This will most likely be a controversial subject (I’m still struggling with indecision), but it’s something I’ve been thinking about lately. On my recent trip to Disney World, it was peak season/Spring Break, so the crowds were a 10 out of 10. However, since our last trip five years ago, the ratio of wheelchairs and mainly scooters was astoundingly larger. We noticed it the moment we arrived at the first park. I also noticed that they were almost all driven by obese people.
I hadn’t mentioned it, but even my youngest son (16) commented once how many there were, and lat quietly asked if obesity is considered a handicap. I’m sure that this question may have been sparked, at least in part, by the scooter and the rider’s entourage, now passing us up in the Fast Pass line. Just know that we have two handicapped nephews/his cousins that he dearly loves, so he is very understanding of the difficulties they face and his question was genuine.
What shocked me was that I was speechless to answer (me, who always has some thoughts or answer about most things regarding obesity)… I was suddenly completely lost in my own thoughts about this. My husband quickly chimed in that sometimes having other disabilities can make it more likely that you get obese because you can’t exercise. You can’t always see every disability and we don’t know which one came first (my son knows I had hypertension and other things caused by my obesity).
He also mentioned that some of the people on scooters are probably only obese, but now that scooters are more accessible they have the ability, they hadn’t had before, to come to Disney and enjoy it as we have. He also mentioned that we don’t know what the Disney rules are concerning what is considered a disability.
I didn’t stop thinking of this the rest of that day. I was torn between the obese person’s defensiveness and guilt over even wondering if some of this isn’t enabling even more obesity. I looked around the parks and it was hard not to notice the prevalence of obesity, even in the children.
I also noticed several large trucks loading and unloading scooters at our resort. There are so many things enabling this country (and others) towards obesity… portion sizes, fast food, and cheap processed foods top that list, but couldn’t the accessibility of scooters now also be an enabler for some? I know how many long walks my husband and I took trying to get our legs ready for this trip.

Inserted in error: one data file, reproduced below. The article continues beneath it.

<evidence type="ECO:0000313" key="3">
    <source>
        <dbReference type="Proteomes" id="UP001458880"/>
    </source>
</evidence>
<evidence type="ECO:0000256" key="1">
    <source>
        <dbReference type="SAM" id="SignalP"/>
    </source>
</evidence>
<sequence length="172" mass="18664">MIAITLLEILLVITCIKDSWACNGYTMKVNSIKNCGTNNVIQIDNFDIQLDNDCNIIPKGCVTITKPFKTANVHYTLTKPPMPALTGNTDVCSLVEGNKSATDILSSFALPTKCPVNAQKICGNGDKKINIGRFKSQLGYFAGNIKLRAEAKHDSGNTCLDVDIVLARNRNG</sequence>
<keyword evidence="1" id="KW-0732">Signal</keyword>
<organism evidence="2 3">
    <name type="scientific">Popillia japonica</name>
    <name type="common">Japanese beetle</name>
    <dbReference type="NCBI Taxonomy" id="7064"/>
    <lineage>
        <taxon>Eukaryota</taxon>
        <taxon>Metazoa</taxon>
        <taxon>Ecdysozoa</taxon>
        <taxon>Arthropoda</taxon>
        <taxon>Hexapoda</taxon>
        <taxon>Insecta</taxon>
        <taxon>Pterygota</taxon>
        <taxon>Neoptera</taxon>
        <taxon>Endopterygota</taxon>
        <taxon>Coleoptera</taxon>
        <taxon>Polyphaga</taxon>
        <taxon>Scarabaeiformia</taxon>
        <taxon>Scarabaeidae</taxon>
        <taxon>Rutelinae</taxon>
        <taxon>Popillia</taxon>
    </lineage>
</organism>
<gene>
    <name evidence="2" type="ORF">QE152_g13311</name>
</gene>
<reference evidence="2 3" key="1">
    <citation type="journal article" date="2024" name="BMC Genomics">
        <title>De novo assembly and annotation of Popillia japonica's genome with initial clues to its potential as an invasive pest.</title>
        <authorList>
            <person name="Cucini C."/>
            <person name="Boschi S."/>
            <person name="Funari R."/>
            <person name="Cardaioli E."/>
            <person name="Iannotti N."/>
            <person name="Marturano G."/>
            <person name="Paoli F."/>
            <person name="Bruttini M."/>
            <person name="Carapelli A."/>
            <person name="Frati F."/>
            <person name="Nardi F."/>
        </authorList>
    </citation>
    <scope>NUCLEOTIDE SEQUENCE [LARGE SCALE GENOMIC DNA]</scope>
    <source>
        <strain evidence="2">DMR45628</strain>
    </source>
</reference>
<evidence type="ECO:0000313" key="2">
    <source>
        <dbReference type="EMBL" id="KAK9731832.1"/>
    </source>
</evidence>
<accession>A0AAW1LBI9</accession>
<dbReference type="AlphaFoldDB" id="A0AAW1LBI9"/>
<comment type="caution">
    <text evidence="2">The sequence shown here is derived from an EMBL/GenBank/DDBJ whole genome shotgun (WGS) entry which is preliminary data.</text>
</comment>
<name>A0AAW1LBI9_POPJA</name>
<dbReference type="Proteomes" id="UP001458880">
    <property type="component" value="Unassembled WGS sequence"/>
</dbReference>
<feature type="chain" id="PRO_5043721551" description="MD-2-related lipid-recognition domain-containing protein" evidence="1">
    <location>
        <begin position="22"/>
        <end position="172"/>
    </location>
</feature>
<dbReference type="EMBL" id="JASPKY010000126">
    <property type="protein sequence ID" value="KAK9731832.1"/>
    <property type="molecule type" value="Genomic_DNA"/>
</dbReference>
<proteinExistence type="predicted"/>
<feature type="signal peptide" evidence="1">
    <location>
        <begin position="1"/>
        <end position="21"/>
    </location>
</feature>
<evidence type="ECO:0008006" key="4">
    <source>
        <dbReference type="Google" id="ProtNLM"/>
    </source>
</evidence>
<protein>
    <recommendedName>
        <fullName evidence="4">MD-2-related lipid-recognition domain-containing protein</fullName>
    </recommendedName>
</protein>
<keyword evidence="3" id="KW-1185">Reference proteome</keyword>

I kept thinking back to my ‘Lap Band Moment’ of decision in Paris where I was sitting on the plaza (perpetuating the ‘Fat Lazy American’ stereotype) with my ballooning feet while my family was waving to me from the top of Notre Dame above (that I couldn’t make it up the stairs as I’d almost busted a lung climbing another church the day before). If Paris had had elevators in their churches and a scooter for me to ride (OK, it would have had to have treads for the cobblestones… sadly, I don’t know how people in wheelchairs get around there), I have NO doubts that I would not have had my moment – at least not then.
What spurred me toward change was the fact that I could NOT do what I/my family wanted. If I was even more obese this trip to Disney and couldn’t have made it through a whole day with my son, would I have had my Lap-Band Moment then, or would I have seen the ease of renting a scooter instead? Would the ease of the scooter have moved me toward increased obesity and the chances of being in one full time?
Trust me, I know obese people who are/have been completely wheelchair bound and I totally feel for them… I know that could have been me. Obesity is so very hard, is it harsh to not want to make it easier in some small way?
OK, first, I’m no lawyer, so I may have some of this wrong and I plan to do some more research, but I came home and looked into Disney’s Disability policies they seemed ambiguous to me, but what wasn’t is that Disney has recognized the scooter explosion and has made many of their regular standby lines scooter/wheelchair accessible. I also found out that “Recent research now states that obesity can constitute a disability under the Americans with Disabilities Act.” (4/9/12 article “Living with a Disability” online magazine). It used to be that the obesity also had to show an underlying medical condition. And “Other than in Michigan, though, being obese is not a protected category. But a recent federal court decision held that severe obesity (defined as body weight 100% over normal weight) is covered by the ADA. The EEOC takes the same view.” (1/31/12 article “Warren & Associates LLC” online).
So are we moving toward 1/3 of all American’s being considered disabled? Does that mean you can get disability benefits? Will this enable some not to make a change in their obesity?
Social Security used to list obesity on their list of impairments and now “SSA will consider obesity under the impairment listings only if 1) its limitations are equivalent to (“equal”) those in an impairment listing or 2) it causes or contributes other listed impairments.” (DisabilitySecrets.com). Many are being approved on a cases by case basis.
I’m still working my way through where I stand on all this – it’s certainly food… no, ‘an issue’ for thought…especially for those of us that are obese.
I’ll always consider myself a recovering obese person…to me, it’s just like being an alcoholic…something I still have to work at every day.